Skilled Nursing Facilities: Frequently Asked Questions
What skilled nursing services does Catholic Health Services (CHS) provide?
CHS offers three highly recognized skilled nursing facilities offering both short- and long-term care for patients and residents. They are:
- Good Samaritan Nursing & Rehabilitation Care Center, Sayville
- St. Catherine of Siena Nursing & Rehabilitation Care Center, Smithtown
- Our Lady of Consolation Nursing & Rehabilitative Care Center, West Islip
Each CHS facility provides a very active, person-centered recreational program coordinated by our team of highly trained therapists. They facilitate various activities, trips and celebrations to enhance residents’ social and emotional life.
What makes the skilled nursing facilities of CHS different?
CHS has a history of compassionate care, based on our foundational Catholic values. We are a faith-based integrated health care system that sees each individual as a whole, requiring care and nourishment of the body, mind and spirit. We welcome all those in need and show respect to all, whatever their faith community.
Is there a benefit to being cared for by a skilled nursing facility that is part of an overall health care system?
Our staff focuses on your loved one’s safety and protection. Because we are a large, diverse system, if any special needs arise, we can seamlessly provide care in a hospital or home setting.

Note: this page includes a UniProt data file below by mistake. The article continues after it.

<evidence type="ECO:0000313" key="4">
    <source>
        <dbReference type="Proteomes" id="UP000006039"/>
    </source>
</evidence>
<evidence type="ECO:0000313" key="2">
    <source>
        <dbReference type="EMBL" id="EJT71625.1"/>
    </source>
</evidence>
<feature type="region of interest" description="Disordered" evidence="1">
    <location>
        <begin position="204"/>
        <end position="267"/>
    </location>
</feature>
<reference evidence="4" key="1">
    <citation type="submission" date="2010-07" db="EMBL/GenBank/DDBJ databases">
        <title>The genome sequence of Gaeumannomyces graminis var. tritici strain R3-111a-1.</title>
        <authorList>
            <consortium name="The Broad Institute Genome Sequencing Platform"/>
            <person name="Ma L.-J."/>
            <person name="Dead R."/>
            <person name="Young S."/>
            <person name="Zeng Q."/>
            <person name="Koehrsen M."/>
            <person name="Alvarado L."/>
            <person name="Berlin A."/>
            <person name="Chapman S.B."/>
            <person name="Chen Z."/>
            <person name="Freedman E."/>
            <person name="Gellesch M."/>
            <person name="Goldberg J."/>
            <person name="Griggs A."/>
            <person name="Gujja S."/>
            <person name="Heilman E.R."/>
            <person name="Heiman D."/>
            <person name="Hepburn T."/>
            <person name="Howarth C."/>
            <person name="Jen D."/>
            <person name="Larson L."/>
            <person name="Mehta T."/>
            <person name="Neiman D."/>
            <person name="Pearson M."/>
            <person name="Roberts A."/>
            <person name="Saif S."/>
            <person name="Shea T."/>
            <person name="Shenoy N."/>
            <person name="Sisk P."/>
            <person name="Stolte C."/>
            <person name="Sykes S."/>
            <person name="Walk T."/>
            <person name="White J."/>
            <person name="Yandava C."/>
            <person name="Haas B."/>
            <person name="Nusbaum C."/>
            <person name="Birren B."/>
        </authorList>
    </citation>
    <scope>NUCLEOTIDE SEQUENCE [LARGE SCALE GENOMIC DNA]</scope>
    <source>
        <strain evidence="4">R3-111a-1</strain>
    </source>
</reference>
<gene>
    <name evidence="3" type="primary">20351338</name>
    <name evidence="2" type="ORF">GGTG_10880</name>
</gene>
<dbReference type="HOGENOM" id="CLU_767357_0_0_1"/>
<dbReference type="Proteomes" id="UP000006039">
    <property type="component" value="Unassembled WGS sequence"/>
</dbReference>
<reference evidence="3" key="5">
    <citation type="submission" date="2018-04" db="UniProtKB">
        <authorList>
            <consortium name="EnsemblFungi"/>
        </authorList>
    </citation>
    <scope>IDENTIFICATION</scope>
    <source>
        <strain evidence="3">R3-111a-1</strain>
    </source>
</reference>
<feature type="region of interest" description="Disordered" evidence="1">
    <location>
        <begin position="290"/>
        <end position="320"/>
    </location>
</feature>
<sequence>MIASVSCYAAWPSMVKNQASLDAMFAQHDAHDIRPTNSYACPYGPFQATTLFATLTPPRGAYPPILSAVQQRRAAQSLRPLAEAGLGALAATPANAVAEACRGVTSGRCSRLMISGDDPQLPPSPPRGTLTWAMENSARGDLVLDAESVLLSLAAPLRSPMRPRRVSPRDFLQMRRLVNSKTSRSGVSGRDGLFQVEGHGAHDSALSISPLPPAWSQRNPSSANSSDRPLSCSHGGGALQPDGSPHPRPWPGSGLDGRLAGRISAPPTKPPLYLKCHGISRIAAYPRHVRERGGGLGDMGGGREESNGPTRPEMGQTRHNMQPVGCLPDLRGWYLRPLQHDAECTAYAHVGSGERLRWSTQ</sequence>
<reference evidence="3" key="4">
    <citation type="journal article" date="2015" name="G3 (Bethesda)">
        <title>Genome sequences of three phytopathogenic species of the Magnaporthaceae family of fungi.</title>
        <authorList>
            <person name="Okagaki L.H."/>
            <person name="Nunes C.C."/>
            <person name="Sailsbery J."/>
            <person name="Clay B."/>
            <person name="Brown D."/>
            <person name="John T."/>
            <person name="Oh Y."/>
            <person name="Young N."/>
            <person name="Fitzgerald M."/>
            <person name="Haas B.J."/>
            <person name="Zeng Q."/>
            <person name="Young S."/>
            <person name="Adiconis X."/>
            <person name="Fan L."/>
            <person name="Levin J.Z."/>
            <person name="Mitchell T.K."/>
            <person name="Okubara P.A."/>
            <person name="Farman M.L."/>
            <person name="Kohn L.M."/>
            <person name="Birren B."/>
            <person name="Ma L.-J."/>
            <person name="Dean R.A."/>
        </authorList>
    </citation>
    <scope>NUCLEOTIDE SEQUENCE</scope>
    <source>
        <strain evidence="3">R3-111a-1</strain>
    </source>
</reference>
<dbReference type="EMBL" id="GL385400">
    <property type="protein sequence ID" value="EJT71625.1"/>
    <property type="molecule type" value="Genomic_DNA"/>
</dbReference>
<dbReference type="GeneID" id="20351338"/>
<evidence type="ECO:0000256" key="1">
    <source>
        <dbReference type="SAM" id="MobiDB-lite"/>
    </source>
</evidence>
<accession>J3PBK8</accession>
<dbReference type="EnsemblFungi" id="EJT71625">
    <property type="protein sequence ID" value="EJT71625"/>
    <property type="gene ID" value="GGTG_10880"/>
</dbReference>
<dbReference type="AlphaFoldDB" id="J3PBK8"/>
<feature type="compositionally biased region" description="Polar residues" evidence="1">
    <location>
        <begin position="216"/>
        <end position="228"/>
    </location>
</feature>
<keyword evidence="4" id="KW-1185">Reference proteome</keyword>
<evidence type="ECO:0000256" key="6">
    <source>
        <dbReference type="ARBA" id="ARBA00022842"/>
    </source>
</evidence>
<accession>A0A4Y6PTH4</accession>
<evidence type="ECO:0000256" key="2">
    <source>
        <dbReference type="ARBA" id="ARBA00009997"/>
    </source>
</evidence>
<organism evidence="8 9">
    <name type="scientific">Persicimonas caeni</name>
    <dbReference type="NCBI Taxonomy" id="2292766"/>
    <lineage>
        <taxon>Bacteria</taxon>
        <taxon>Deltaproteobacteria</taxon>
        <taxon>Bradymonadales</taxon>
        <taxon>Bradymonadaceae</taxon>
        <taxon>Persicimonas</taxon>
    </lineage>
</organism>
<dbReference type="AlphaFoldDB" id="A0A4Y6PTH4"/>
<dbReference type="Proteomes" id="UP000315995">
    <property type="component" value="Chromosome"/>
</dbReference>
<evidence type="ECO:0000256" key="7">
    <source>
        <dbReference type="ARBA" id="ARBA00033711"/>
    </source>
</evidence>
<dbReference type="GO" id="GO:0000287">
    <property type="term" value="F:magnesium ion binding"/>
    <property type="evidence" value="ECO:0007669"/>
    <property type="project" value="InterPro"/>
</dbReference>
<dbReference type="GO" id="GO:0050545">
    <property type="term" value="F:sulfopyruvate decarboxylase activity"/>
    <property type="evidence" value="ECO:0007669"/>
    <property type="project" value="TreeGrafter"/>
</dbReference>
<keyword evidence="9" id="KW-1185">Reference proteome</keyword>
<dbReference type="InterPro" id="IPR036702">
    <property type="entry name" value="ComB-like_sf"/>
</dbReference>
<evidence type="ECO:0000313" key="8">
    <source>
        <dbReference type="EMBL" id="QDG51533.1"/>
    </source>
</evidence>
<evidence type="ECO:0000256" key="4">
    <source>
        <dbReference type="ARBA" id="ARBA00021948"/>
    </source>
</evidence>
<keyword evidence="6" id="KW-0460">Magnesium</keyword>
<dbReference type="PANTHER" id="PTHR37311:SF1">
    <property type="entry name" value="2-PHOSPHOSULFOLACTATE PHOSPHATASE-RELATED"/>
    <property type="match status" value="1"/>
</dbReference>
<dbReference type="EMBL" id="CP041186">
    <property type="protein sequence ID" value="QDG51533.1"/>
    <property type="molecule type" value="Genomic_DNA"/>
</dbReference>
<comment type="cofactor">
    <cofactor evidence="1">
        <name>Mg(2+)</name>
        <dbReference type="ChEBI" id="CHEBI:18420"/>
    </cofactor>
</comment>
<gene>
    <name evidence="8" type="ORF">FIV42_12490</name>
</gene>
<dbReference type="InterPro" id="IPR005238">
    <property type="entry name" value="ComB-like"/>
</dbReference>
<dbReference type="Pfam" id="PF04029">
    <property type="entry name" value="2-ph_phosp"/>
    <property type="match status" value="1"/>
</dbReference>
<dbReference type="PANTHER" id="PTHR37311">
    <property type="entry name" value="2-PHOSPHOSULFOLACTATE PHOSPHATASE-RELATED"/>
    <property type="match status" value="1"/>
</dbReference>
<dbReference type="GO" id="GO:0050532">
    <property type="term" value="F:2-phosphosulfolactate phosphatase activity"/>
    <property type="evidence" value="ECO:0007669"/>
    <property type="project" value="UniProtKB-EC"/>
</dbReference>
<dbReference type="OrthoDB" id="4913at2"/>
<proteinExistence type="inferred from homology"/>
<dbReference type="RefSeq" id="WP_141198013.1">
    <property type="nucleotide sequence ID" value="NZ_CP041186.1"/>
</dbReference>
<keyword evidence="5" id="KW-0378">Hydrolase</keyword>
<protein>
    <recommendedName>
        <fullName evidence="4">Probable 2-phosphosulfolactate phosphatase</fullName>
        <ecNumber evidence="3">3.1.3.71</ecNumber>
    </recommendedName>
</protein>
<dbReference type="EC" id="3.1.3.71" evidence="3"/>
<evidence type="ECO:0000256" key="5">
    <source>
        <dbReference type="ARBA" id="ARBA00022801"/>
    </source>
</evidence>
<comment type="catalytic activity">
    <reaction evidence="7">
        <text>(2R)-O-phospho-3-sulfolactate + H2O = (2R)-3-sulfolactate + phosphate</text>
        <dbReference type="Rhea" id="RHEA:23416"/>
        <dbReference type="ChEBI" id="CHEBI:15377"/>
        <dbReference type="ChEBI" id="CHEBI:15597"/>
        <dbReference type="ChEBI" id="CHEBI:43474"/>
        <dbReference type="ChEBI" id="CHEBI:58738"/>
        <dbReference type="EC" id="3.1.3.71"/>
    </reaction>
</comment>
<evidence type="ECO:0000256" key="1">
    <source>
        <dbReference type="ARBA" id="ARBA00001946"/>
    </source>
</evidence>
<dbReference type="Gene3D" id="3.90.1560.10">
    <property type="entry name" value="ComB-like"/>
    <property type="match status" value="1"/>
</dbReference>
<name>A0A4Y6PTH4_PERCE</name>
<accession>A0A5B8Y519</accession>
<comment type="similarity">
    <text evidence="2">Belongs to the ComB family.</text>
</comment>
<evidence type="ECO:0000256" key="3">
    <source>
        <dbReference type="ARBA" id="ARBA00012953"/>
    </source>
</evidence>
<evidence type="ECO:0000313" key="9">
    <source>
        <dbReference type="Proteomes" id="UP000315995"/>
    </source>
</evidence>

How long will insurance cover my stay?
Medicare, HMOs and private insurance cover skilled care, such as rehabilitation. When a patient no longer qualifies for skilled care, coverage ends. Medicare programs allow for a maximum of 100 days. Private insurance depends on particular policy.
How often will my loved one receive rehabilitation and how long will it last?
Rehabilitation is provided five to six days per week and will continue for as long as progress continues or insurance terminates.
How much home care will insurance provide?
It varies, but generally insurance covers skilled nursing, rehabilitation therapy (physical, and if indicated, occupational and/or speech) in the home two to three times per week and a home health aide approximately two hours, two to three times per week.
What options are available if I feel that my loved one needs more care at home or cannot return home?
Options include private-hire home care, Medicaid home care (if eligible), assisted living or long-term placement.
How do I handle telling my loved one that he/she needs to remain in the nursing home for long-term care?
Gentle honesty is recommended, with an explanation that he/she requires more care than can be provided at home for safety and well-being. An adjustment period is expected.
How do I handle the guilt of placing my loved one in a nursing home and deal with their diagnosis of dementia?
Family support groups are beneficial for dealing with both the feelings of guilt and coping with dementia.
Does the facility provide comfort/hospice care?
Yes, CHS is committed to providing the very best comfort care and hospice services.